Letter: When did they stop teaching civics in school?

To the Editor:

The mayor of Troy asked an interesting question at a recent Planning Commission meeting on the apparent never-ending saga of the Odd Fellows/Old Courthouse demolition.

“I am really biting my tongue here,” prefacing her question (hopefully she did not need stitches). “I do not understand for the life of me why we are telling a privately owned building owner what to do with his property.”

To answer her question, I offer this modest proposal: Should I win this week’s MegaMillions lottery, I shall buy the old building for what the current owner insured it for. Because only I as the new owner — in the mayor’s opinion (based on what tenets of representative democracy?) — have the right to decide the use and/or fate of my property, I plan to demolish it and erect a metal pole barn, which I shall use as a strip club.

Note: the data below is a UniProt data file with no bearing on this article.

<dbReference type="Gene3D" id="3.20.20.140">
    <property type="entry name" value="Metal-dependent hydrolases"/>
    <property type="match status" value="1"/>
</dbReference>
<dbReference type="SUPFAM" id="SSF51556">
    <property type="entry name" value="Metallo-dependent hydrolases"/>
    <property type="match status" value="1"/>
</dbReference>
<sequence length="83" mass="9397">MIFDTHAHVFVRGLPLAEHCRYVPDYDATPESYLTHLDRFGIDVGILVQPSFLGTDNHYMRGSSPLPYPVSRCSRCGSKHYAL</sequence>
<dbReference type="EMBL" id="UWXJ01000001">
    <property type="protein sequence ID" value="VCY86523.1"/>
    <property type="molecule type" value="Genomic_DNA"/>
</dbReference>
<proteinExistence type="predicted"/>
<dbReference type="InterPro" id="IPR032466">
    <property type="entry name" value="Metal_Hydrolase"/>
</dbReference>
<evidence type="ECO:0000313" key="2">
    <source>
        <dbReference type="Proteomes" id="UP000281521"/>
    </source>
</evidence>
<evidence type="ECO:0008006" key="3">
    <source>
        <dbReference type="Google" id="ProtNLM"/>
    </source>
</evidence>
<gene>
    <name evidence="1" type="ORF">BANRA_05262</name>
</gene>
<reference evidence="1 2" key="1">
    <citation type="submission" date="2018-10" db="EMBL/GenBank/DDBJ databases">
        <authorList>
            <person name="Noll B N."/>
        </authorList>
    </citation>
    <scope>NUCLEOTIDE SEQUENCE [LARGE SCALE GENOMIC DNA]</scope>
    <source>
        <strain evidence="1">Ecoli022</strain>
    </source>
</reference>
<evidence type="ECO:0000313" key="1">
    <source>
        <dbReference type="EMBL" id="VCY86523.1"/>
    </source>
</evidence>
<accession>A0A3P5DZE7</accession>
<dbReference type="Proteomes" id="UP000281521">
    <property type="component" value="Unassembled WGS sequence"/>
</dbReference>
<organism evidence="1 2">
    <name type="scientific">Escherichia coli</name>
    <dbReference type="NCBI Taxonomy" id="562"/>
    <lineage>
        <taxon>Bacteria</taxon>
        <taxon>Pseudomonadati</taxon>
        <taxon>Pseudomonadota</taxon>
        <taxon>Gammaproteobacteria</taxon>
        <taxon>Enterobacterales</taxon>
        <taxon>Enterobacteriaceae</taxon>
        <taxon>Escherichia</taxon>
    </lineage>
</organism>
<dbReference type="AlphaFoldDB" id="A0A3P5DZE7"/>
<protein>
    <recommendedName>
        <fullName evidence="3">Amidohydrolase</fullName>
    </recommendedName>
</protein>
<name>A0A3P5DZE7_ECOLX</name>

After all, it is my property, and I believe in “rugged individualism.”

I note that two adjacent businesses worried that demolition of the building would threaten the integrity of their buildings. But those businesses, the mayor appears to believe, have no standing in the matter.

I am not biting my tongue. It is firmly in my cheek.

Except to wonder when did they stop teaching civics in school?

— Doug Page

Troy